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‘Zumthor’s Diocesan Museum shows clearly and movingly the continuity of Christian faith’

Peter Zumthor orchestrates an angelic conversation between old and new

Cologne must have one of the highest ratios of museums to population of any city in the world. From the brilliant Romisch-Germanisches museum (which celebrates the life of the colony founded by emperor Claudius) to the museum of chocolate (which celebrates elegant gluttony), from the collection devoted to German sport to the one about eau de Cologne, there can scarcely be an aspect of human culture not examined.

The latest, the Diocesan, displays the magnificent art collections Germany’s richest bishopric has built up over 1000 years. Peter Zumthor won the competition for the new building in 1997. He was faced with a delicate and complex site, the ruins of a great church. At the end of the War, the medieval heart of Cologne was bombed flat, leaving the greatest cathedral in Germany towering over rubble. With immense determination, the city rebuilt its centre largely following the medieval street pattern, though with added urban motorways and twentieth-century buildings.

Many shattered monuments were restored, but the greatest and richest medieval church, St Kolumba’s, remained a fragmented shell enclosing a peaceful garden. In the 1950s, Gottfried Bohm built a small chapel on the site to house a statue of the Virgin that had miraculously survived amid wholesale destruction. It was not one of Bohm’s most memorable efforts - an octagonal Basil Spenceish, Gothic-Moderne affair, lacking the amazing expressionist invention of the architect’s ’60s buildings like Bensberg town hall and Neviges Pilgrimage Church.

The Cologne chapel was liked but excavations in the ’70s revealed the origins of the Gothic church, yet destroyed the garden. Zumthor’s task was to display the excavated ruins and preserve the Bohm chapel, yet to cram enough gallery accommodation onto the site to display the extensive diocesan collections. At the same time, all historic elements had to be preserved and, where possible, enhanced.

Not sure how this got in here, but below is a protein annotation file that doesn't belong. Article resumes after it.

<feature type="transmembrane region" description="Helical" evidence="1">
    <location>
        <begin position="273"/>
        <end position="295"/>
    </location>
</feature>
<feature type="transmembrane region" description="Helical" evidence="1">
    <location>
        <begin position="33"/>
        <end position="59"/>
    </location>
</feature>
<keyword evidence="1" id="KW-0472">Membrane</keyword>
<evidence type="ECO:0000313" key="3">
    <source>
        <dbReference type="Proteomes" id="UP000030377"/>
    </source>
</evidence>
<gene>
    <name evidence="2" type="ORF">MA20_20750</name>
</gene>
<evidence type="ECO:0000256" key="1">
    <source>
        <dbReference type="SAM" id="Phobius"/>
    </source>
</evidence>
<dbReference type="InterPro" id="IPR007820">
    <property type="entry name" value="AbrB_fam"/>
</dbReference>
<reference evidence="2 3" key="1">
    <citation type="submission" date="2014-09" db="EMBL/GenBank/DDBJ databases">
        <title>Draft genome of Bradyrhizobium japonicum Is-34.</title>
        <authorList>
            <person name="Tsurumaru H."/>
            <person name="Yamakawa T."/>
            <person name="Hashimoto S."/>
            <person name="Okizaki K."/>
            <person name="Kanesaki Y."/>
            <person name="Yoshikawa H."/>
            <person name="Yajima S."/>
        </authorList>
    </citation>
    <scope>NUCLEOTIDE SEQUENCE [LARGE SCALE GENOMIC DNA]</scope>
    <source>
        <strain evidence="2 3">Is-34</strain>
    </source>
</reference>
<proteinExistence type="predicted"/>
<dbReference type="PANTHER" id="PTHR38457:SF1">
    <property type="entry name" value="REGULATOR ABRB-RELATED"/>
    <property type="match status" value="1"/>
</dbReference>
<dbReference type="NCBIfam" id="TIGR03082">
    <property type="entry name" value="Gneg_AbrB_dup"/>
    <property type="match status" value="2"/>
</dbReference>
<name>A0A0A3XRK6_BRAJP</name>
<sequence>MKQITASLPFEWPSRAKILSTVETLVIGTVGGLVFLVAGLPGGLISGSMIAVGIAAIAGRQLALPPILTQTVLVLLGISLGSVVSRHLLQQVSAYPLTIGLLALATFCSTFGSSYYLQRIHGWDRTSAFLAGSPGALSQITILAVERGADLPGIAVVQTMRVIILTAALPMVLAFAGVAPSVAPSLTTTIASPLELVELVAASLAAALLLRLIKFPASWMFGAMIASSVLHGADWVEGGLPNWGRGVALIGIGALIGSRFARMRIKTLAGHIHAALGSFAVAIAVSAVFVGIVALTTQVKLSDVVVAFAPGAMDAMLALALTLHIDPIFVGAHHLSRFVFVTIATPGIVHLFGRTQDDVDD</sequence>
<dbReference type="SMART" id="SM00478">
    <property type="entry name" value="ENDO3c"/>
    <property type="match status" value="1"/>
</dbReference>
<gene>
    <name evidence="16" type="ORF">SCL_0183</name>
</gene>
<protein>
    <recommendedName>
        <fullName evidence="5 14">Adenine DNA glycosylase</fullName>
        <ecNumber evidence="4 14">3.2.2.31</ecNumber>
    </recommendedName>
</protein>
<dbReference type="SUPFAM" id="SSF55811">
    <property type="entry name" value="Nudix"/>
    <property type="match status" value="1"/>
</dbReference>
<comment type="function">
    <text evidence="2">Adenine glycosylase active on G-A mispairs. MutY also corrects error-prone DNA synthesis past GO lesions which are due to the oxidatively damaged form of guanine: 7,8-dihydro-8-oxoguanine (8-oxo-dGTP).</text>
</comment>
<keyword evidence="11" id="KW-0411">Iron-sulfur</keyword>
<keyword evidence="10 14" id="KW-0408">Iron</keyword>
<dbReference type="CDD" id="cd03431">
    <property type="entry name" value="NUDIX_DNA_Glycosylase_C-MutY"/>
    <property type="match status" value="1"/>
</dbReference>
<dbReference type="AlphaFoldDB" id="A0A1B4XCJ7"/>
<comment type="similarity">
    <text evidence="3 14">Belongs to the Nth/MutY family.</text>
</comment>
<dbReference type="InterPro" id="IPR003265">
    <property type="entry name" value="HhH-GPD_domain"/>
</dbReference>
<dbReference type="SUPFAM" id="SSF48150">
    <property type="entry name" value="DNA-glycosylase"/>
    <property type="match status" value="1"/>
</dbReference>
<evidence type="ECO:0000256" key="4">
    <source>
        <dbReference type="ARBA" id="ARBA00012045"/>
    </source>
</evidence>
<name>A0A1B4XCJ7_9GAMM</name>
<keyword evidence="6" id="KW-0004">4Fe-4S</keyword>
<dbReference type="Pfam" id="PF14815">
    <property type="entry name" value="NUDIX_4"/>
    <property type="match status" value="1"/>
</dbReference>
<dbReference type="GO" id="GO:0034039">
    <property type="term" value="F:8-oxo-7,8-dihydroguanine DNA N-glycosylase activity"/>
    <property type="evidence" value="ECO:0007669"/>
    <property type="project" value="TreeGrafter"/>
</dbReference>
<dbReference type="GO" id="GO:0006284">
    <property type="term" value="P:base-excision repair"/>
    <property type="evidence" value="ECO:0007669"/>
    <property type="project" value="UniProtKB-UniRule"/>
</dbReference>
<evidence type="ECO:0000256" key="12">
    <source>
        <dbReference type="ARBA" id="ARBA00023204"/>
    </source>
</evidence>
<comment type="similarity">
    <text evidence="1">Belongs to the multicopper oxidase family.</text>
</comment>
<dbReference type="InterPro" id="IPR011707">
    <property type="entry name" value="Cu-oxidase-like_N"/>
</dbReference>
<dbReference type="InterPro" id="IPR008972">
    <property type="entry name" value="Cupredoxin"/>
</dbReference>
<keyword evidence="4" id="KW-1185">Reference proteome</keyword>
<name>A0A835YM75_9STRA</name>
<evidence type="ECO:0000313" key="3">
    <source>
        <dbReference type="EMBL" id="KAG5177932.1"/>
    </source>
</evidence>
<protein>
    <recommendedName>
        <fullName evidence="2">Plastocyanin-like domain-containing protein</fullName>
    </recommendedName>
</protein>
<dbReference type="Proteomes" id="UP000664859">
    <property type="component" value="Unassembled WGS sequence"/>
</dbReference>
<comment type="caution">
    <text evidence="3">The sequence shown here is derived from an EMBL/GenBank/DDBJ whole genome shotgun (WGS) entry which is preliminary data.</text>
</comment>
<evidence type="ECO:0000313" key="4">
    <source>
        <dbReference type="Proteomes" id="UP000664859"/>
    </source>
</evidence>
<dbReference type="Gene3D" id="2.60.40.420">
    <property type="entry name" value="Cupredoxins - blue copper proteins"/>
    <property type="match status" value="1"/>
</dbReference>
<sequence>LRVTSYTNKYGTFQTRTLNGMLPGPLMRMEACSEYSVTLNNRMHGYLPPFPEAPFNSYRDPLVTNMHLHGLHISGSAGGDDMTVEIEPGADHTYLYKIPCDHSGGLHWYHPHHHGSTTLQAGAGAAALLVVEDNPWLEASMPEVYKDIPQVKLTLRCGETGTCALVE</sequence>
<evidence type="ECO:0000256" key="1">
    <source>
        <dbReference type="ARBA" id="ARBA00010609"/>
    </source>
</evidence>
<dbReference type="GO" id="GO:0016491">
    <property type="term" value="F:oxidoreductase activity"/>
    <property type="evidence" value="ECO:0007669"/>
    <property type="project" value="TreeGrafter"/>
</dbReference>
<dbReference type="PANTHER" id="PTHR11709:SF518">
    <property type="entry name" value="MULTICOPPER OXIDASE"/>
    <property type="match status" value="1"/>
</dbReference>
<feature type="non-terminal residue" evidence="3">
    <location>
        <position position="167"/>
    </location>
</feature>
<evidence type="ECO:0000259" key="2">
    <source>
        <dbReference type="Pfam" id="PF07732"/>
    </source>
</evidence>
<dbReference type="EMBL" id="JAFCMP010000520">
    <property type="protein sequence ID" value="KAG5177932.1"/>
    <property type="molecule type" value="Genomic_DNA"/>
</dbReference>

He responded by throwing a high concrete ceiling over the excavated ruins and the chapel, then arranging gallery accommodation above and around it, an obvious strategy perhaps, but fraught with problems. Many people objected to the chapel being ceiled over (including Bohm, even though at one point he had suggested a similar stratagem). The ruins were to be disturbed as little as possible, so the ravelled multi-level warren of history had to be analysed in great detail to determine where supports could be located.To preserve the excavated remains, they had to be kept at outdoor temperature and humidity while the works in the collections had to be kept within very strict curatorial limits.

So great was the pressure for space that fragments of Gothic walls had to be incorporated into the perimeter, causing complicated structural problems. As in most of Zumthor’s buildings, the exterior reveals little. At ground level, it is pierced only twice: with the glazed entrance to the foyer of the main building and theseparate opening for the chapel.

Massive and fortress-like, the walls are made of the longest and thinnest bricks I have ever seen in a modern building; they are all some 36mm thick but vary greatly in length. Specially made in Denmark, they were burnt in charcoal kilns to produce gentle variations on honey-coloured pale grey. Craftsmanship is immaculate, with mortar of nearly the same colour as the bricks and very thick horizontal joints like Roman masonry.

Pointing is almost but not quite flush, with the mortar very slightly recessed, producing a soft, almost textile-like surface that demands to be stroked - strange in massive load-bearing structures 600mm thick. At first floor level, the nature of the brickwork changes, with large passages patterned by random perforations. The impervious texture of the lower wall is transformed burka-like into a veil of the same material.

Above, the masonry’s impervious texture continues, now alleviated by the great panes of the top floor windows. These have slightly projecting metal frames, like those on the red brick walls of Lewerentz’s Klippan church, a masterpiece of masonry, light and shadow that is recalled more than once by the diocesan museum. The museum’s roof-line follows the different volumes of the galleries and is blunt and sharp against the sky.